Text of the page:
There's one topic left from my Japan trip a few weeks ago, and the fact that I haven't been able to get around to writing about it is somewhat ironic.  One of the topics that came up in almost every meeting I had in Japan was Notes/Domino upgrades, and the rate and pace of upgrades.

I've known for years that the Japanese market is unique in its consideration of software upgrades.  When I surveyed the Notes Consortium attendees in Shibuya, I learned that 10% or so are still actively using Notes R5 in their environments.  The vast majority are using 6.5, and only a few are running Notes 7.  Matsuo-san was demonstrating Notes V1, but we'll assume that wasn't his active work environment :-)

In Japan, if they implement something and it works, they keep using it, rather than change for change's sake. On the brand-new Shinkansen Nozomi N700 trains, no in-seat video has been added, there aren't flat panel displays of advertisements...just a simple LED-dot-matrix news and announcement ticker at the end of each car...the same as it was ten years ago.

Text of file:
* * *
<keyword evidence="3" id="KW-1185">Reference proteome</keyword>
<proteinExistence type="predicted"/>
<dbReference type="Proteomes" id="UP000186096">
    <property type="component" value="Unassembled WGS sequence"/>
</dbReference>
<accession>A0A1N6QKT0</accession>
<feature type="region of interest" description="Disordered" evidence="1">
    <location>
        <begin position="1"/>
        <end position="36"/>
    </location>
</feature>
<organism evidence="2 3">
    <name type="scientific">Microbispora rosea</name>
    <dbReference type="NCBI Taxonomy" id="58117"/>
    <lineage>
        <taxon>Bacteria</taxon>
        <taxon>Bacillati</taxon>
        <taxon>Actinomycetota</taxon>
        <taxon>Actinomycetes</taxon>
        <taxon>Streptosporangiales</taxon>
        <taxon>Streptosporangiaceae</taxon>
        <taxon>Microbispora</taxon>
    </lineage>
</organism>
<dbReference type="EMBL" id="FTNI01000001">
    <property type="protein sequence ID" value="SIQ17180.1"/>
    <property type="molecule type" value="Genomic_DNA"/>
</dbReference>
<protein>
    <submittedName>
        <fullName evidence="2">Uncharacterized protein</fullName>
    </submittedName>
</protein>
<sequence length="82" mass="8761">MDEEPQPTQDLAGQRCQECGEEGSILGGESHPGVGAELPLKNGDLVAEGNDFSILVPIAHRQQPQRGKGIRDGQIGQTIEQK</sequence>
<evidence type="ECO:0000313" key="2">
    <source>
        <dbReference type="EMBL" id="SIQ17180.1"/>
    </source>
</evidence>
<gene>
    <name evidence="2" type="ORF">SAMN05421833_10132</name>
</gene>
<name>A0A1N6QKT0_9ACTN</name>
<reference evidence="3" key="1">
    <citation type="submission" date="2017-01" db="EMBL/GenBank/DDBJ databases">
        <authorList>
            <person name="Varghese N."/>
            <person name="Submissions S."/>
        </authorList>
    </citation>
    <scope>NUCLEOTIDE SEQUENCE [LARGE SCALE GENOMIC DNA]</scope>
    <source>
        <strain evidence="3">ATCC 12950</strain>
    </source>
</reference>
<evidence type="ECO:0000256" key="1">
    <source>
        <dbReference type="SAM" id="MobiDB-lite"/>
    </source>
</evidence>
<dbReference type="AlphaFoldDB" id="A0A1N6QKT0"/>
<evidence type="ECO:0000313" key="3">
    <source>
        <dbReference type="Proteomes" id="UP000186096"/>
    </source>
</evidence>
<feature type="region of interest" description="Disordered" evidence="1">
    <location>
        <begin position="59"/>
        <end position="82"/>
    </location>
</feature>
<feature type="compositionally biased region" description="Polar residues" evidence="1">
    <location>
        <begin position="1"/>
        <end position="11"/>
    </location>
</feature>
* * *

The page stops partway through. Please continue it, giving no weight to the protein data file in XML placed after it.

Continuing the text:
As we are weeks away from shipping Notes/Domino 8, this will mark a fairly unique period where Notes/Domino 6.5, 7, and 8 will all be supported simultaneously.  In due time, the next major release of Notes/Domino will be along as well.  Few software vendors make this kind of commitment to supporting customer-controlled migration.  I talked to a Peoplesoft consultant over the weekend who mentioned that many of their customers are upgrading simply because an older version has gone unsupported.  IBM even addresses that contingency in the Notes/Domino world by offering extended support contracts on older releases.

Still, I occasionally hear a concern expressed that IBM is shipping too many new versions of Notes/Domino.  This surprises me, given tools like SmartUpgrade and how web-based tools update (on-client or as services) all the time.  I think the release cycle for Notes/Domino is right where I want it to be, a good balance of new releases and time to adopt them... with, most importantly and fairly uniquely, the compatibility built-in to be able to skip a release and/or deploy mixed environments.  The alternating client and server focus helps, too.  It will be interesting to watch the rate and pace of Notes/Domino 8 upgrade -- most early indicators are that there is going to be a lot of upgrading, even in the .0 timeframe and for sure when .0.1 arrives.  Rather than make my own conclusions based on market research alone...what are your plans around ND8?  Wait and see, run-run-run, or dot-oh-one?

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